by Ron Swilling
Yapping wildebeest, Kori Bustards – the heaviest flying birds, a Red-crested Korhaan hanging in the air about to drop suddenly to impress a female, gemsbok swishing their horsy tails and kudu males looking up, their long spiralled horns curling majestically. “Bellisimo!” the Italian guests exclaim. This is Frans Indongo Lodge.
Golden light catches the Waterberg plateau in the distance and the acacia savannah stretches before us, dotted with red termite mounds.
The 23 000-hectare property belonging to and run by Frans Indongo, a Namibian businessman, consists of two game farms, two cattle farms, a lodge and a small 300-hectare camp with exotic and interesting antelope species. An elevated wooden deck looks out onto the waterhole where white blesbok, black springbok, tsessebe, nyala, roan and sable antelope, black wildebeest and black-faced impala come to drink. The other two game farms hold the more common Namibian species, as well as white and black rhinoceros, and a number of black wildebeest.
John, our guide and assistant manager of the lodge, explains on the afternoon game drive that black wildebeest make two sounds, the well-known “gnuuuuuu” giving them their alternate name of gnu and a short yapping sound. Calves can stand nine minutes after birth and at two days old can keep up with the group. While we are watching kudu disappear into the vegetation, Frans Indongo stops by in his farm vehicle and checks that all is well.
Back at the lodge, after a hot bath, blue wildebeest roulade is served with potatoes, broccoli and beetroot. Blankets cover the dining room chairs for extra comfort and warmth and candles light up the room with a rich orange glow. The large thatched building has a bar, restaurant and a comfortable lounge with a central fireplace. The furniture is a mixture of wood, leather and woven cane, leading out onto a wooden deck overlooking the floodlit waterhole. Adjacent to the deck, a swimming pool is surrounded by a rough and rustic wooden ‘kraal’ fence, made in Owambo style as seen in villages in the northern part of the country. African bowls and wooden statues continue this theme.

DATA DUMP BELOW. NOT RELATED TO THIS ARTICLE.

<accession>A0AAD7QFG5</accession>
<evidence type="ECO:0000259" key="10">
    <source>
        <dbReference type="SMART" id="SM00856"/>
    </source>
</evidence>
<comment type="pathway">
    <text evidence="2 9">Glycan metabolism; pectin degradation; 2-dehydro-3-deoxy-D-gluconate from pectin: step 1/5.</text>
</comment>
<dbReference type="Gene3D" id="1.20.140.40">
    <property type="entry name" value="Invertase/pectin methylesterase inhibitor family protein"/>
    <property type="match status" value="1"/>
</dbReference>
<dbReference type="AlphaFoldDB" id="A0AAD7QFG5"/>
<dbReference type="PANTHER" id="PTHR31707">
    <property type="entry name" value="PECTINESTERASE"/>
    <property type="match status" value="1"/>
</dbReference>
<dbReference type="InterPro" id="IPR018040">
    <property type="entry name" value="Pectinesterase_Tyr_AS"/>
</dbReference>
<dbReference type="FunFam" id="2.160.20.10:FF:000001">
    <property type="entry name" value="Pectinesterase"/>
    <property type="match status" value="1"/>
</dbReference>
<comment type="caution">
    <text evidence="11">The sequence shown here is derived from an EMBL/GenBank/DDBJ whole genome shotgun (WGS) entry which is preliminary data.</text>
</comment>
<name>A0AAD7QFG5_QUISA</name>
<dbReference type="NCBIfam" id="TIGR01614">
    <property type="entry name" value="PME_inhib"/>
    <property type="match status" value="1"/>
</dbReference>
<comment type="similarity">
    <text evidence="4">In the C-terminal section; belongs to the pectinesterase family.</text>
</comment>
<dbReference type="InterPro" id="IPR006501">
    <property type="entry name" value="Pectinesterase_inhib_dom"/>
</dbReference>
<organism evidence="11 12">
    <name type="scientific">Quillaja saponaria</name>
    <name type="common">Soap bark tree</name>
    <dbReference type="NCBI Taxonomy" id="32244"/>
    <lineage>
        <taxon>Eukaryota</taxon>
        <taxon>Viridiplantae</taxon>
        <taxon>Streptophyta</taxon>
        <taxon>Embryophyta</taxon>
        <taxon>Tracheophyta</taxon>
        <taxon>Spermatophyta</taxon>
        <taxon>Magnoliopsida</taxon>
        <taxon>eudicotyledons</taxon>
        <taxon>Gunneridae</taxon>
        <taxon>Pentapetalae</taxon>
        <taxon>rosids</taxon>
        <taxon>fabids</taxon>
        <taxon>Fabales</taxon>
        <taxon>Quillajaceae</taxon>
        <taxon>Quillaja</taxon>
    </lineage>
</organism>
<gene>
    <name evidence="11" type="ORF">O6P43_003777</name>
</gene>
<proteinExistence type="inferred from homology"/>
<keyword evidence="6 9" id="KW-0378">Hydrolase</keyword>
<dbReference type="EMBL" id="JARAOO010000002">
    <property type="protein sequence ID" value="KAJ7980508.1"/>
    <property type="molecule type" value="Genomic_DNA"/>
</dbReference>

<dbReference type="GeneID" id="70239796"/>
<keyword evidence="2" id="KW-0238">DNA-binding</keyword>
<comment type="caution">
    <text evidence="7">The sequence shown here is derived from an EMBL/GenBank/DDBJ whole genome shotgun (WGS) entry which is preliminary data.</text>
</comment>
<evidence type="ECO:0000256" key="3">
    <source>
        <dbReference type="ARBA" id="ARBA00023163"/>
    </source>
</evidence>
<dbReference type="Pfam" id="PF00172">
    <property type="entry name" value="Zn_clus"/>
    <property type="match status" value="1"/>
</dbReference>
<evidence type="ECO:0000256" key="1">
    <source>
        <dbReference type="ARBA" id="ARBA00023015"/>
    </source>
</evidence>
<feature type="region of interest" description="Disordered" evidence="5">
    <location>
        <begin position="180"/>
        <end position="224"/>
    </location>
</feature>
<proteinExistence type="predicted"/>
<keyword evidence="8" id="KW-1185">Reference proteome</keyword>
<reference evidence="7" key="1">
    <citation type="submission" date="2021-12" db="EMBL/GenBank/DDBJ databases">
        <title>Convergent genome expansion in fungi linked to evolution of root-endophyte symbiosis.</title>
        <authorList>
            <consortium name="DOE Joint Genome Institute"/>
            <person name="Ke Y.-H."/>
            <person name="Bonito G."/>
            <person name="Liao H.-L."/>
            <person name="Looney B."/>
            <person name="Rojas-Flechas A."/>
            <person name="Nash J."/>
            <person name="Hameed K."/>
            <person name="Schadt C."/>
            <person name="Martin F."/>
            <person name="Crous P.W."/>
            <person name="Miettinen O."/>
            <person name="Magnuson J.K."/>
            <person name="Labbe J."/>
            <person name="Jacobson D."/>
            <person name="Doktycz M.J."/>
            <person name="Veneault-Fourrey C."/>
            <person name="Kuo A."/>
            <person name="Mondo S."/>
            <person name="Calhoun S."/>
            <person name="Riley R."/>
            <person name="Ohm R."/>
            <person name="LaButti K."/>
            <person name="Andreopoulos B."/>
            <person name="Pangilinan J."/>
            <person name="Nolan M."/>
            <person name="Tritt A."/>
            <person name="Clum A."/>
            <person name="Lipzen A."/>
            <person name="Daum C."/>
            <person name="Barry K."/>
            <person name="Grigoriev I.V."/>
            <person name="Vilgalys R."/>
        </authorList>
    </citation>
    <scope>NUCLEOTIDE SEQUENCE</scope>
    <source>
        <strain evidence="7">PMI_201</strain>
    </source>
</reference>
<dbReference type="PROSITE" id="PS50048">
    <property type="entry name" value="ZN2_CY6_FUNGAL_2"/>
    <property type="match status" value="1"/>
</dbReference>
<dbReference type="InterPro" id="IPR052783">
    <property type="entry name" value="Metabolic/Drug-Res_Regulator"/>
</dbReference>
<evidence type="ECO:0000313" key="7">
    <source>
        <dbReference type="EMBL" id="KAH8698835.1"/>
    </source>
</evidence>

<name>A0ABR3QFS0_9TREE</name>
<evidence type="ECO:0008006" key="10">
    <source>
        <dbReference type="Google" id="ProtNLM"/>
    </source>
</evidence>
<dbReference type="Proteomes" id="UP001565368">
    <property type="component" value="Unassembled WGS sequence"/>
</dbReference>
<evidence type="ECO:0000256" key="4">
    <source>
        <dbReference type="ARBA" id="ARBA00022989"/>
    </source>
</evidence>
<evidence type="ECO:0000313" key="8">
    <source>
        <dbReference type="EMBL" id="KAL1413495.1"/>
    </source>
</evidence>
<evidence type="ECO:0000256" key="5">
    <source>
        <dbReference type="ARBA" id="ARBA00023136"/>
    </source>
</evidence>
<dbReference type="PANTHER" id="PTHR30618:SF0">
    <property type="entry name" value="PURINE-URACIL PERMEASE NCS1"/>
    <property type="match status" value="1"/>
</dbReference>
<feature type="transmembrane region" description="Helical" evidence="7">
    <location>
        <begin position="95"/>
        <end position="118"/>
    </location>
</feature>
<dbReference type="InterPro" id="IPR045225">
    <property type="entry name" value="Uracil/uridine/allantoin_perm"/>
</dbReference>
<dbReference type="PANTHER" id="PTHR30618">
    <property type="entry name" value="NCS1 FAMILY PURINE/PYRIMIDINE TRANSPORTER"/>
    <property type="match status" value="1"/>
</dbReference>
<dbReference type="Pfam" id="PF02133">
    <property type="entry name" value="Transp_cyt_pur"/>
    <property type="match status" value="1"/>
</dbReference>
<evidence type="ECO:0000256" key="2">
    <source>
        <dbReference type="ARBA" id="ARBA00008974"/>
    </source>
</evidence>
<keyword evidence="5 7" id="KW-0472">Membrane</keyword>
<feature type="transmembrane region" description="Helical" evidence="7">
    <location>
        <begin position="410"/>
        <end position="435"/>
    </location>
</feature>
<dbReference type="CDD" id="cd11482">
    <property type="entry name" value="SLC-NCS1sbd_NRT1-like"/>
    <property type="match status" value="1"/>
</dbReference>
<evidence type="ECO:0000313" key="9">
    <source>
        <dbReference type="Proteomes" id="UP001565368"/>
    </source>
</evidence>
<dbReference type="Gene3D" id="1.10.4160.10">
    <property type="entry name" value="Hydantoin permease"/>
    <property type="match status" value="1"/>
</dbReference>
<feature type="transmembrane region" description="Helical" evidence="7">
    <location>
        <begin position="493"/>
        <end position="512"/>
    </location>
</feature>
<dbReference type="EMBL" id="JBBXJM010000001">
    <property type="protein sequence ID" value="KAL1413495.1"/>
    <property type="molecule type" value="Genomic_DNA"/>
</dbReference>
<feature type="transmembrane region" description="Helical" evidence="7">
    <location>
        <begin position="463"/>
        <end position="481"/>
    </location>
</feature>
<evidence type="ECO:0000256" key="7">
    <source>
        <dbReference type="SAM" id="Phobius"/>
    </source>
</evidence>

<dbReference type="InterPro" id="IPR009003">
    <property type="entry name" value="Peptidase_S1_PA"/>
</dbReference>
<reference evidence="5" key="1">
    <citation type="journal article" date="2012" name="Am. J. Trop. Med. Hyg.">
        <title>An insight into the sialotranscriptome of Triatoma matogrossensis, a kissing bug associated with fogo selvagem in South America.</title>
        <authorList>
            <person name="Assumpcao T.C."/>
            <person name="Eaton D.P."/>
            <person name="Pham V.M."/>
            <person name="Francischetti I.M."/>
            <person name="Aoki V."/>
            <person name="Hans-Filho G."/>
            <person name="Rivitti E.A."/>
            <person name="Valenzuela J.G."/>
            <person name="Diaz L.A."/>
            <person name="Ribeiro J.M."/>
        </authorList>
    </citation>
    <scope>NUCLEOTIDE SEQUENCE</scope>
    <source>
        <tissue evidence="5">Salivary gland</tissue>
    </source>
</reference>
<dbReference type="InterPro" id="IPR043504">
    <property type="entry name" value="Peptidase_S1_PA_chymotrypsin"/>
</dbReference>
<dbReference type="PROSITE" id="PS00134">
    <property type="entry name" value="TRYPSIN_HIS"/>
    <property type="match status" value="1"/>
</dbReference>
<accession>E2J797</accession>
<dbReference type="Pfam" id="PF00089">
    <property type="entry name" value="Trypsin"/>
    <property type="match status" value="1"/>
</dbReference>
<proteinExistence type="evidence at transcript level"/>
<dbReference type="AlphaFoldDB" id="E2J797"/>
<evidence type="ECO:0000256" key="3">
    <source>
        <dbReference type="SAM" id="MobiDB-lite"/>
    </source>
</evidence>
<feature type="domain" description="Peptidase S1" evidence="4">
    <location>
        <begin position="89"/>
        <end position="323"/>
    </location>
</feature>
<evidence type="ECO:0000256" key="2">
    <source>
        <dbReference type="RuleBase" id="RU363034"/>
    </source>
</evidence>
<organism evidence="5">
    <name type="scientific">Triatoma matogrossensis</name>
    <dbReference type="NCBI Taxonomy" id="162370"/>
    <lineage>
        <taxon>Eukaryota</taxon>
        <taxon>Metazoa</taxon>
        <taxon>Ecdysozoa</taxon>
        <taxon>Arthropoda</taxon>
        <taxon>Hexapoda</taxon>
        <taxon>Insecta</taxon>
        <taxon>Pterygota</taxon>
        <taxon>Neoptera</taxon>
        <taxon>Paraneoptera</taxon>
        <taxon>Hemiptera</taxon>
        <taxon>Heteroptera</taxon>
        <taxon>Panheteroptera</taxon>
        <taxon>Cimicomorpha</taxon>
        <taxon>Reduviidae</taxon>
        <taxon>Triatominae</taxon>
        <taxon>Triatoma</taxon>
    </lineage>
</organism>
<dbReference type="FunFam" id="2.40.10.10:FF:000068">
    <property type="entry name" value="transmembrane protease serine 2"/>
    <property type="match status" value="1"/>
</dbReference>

Accommodation is offered in eight thatched bungalows, of which one is wheelchair friendly, and four rooms, two of them family units. The bungalows have a bath and shower, fridge, air-conditioner and television. The spacious and attractive units are furnished in pale wood, keeping the colours neutral and earthy, integrating well with the thatched roof. A small sitting area with a table and two cane chairs fills one corner and the bathroom, with its own thatched roof, the other.
Frans Indongo Lodge has a large hotel-like reception area, combined with a curio display, as the entrance into the lodge grounds. Internet access is available, charged at Internet café prices. Through the reception area, the thatched bungalows, restaurant, breakfast room and tower come into view, the tower providing exceptional views for those energetic enough to climb the steps.
A simple bush camp is situated on farmland across from the lodge. Positioned on a hill, it makes a good sunset spot and is lit up in the evenings with paraffin lamps. Campers are welcome to patronise the restaurant and join the game drives, subject to availability.
In addition to the game drive, there are trails of varying length from one and a half to four hours around the camp, giving views of the plains across to the Waterberg.
The lodge recommends an hour and a half drive to visit the Cheetah Conservation Fund (CCF), an organisation successfully working to conserve the cheetah whose habitat and numbers have shrunk dramatically. The CCF provides sanctuary to cheetah unable to be released back into the wild and has an extensive education and information centre. If pre-booked, the lodge offers a half-day tour to the Belebeno Cheetah Camp, a 64-hectare enclosure with fourteen female cheetahs.
Accessible from the D2433, just north of Otjiwarongo, this hotel-like lodge makes a good stop en route to Etosha or to the north, visiting the Waterberg Plateau Park or on the return to Windhoek for a few days’ rest.
As I close my eyes, tucked under a blanket and feeling the first winter chill, every now and then I hear the wildebeest from the small camp “yap, yapping.”
This article appeared in the June/July ‘08 edition of Travel News Namibia.